SPAB Fellows: finding a balance

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2019 Fellow Matthew Wilson is a self-employed bricklayer which he combines with a career as an actor. Here he explores balancing his work commitments with the Fellowship, between men and women in building crafts, and between his two professions. 


Part of the joy of the Fellowship so far has been visiting sites and workplaces where the gender balance seems to be more…well…balanced

I am used to this in my other career where female producers, playwrights, designers, directors, actors, stage managers and technicians are common place (although there is a whole other story here demonstrated by the #MeToo movement).

No question there is still a huge way to go in all areas of the workplace, but the conservation world appears to be making progress. Certainly, visiting places like Holywell Glass and Hall Conservation can only give one hope.

Not only are these companies doing beautiful, varied and highly skilled work, the atmosphere within their workshops has a real sense of respect; true artisans, male and female, on a level playing field and working together with a genuine sense of pride for their heritage.


Such mixed atmospheres are a welcome change from the puerile, machismo-fuelled sites I served my time on where the very sight of a woman on a scaffold would almost lead to a downing of tools coupled with the obligatory crass comments and lecherous looks.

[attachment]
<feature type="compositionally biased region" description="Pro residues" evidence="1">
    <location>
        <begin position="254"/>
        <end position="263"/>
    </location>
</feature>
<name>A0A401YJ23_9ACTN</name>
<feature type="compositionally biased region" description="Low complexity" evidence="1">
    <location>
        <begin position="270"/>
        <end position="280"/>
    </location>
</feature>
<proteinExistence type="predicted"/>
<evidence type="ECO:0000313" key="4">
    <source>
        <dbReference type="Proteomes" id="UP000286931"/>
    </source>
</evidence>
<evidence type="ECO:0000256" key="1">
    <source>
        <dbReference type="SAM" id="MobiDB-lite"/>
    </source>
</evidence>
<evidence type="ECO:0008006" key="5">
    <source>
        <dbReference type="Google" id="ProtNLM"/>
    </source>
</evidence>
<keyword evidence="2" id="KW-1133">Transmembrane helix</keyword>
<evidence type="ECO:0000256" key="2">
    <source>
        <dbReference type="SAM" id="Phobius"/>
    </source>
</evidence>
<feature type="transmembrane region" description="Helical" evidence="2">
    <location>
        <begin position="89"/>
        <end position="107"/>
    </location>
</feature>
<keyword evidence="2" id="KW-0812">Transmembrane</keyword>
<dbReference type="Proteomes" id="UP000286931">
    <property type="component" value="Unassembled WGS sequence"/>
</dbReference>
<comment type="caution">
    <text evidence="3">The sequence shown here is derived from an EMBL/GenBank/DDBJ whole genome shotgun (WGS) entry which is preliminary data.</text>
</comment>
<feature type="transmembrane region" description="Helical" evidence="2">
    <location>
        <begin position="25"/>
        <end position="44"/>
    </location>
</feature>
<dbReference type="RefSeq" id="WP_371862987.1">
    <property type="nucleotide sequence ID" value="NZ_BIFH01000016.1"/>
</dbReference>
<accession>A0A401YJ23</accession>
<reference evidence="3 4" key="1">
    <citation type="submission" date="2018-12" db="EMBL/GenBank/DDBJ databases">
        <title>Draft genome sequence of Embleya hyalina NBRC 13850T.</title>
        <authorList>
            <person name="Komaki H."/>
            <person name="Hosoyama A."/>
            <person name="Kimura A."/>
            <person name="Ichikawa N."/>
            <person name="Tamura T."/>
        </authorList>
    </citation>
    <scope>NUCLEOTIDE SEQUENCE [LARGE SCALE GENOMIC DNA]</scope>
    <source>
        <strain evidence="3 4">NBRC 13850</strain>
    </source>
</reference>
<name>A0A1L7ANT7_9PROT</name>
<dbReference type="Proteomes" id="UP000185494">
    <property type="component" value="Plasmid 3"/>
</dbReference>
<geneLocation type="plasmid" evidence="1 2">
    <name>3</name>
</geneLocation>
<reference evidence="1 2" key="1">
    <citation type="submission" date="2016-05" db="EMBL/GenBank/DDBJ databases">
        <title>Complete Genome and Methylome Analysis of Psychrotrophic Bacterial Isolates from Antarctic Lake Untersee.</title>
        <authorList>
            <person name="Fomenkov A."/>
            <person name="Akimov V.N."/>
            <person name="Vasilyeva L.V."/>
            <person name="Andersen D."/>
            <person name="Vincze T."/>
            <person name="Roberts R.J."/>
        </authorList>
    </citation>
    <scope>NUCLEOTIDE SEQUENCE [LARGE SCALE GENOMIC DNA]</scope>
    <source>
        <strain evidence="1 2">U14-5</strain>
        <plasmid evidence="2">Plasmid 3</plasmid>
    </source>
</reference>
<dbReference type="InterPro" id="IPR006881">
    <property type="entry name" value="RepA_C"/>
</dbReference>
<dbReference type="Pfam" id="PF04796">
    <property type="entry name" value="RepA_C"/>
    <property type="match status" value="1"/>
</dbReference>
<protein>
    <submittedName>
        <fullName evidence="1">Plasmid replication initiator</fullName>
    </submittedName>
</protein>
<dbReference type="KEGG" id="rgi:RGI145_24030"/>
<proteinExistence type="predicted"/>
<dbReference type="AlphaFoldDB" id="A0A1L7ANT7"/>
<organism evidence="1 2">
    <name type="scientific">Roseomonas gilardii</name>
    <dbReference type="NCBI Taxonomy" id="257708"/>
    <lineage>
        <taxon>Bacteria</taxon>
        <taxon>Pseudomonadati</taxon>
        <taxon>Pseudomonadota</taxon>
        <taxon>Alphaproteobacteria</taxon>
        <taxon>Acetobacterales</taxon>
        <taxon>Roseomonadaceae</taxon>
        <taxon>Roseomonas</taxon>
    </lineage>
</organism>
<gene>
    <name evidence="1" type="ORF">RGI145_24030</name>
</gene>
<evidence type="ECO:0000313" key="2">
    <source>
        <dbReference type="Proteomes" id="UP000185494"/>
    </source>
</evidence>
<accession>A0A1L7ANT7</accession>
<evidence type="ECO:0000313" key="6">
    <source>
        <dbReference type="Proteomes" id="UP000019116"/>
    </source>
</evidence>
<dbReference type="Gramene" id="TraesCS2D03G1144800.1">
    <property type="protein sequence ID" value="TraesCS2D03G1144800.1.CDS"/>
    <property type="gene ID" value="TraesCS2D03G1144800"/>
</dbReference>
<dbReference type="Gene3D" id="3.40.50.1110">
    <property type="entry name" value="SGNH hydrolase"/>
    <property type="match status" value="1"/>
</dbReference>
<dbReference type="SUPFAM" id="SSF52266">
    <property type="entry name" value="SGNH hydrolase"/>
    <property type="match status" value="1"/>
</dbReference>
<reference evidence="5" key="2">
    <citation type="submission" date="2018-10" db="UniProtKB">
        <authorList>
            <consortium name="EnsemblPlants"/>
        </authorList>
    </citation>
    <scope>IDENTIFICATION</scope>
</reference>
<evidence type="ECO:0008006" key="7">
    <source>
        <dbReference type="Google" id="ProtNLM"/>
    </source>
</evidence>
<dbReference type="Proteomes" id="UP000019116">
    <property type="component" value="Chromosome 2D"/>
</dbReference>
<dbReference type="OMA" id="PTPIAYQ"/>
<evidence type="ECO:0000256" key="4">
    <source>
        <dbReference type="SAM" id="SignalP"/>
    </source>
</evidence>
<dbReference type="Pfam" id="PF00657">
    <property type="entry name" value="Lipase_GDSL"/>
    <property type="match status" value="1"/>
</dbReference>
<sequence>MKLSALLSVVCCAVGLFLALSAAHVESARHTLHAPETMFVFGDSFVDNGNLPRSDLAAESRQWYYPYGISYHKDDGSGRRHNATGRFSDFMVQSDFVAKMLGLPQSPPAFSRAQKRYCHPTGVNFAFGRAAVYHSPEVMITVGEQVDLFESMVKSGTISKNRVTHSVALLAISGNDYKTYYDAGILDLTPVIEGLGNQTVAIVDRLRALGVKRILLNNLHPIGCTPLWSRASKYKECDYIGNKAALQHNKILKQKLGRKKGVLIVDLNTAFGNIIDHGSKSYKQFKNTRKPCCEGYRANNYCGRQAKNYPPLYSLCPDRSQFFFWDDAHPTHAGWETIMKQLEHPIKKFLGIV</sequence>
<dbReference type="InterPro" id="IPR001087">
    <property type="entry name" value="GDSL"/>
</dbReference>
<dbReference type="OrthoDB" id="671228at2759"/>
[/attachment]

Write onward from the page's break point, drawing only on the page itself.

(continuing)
In between our blocks of two months, we Fellows have time back at work. I have found it great to reflect on our experiences and begin to consider how I am going to take what I have learnt into my working practices in the future.


True to form, I have been juggling some work on a Georgian property in Dulwich, coupled with work on a new piece of writing at the National Theatre.

At my costume fitting recently, I commented on the William Morris print dress my designer was wearing that day. Her name (and one to look out for): Grace Venning, daughter of former SPAB Secretary Philip! A happy meeting of industries that perhaps have more in common than people think.


The SPAB’s William Morris Craft Fellowship was founded in 1987. This unique annual scheme is designed to broaden the skills and experience of craftspeople from any trade who work in the repair of historic buildings. The programme gives Fellows the chance to travel countrywide together and learn on site from specialist craftspeople, architects and contractors working in building conservation.

We need your help to ensure its future. Please donate today to help keep this unique programme going.


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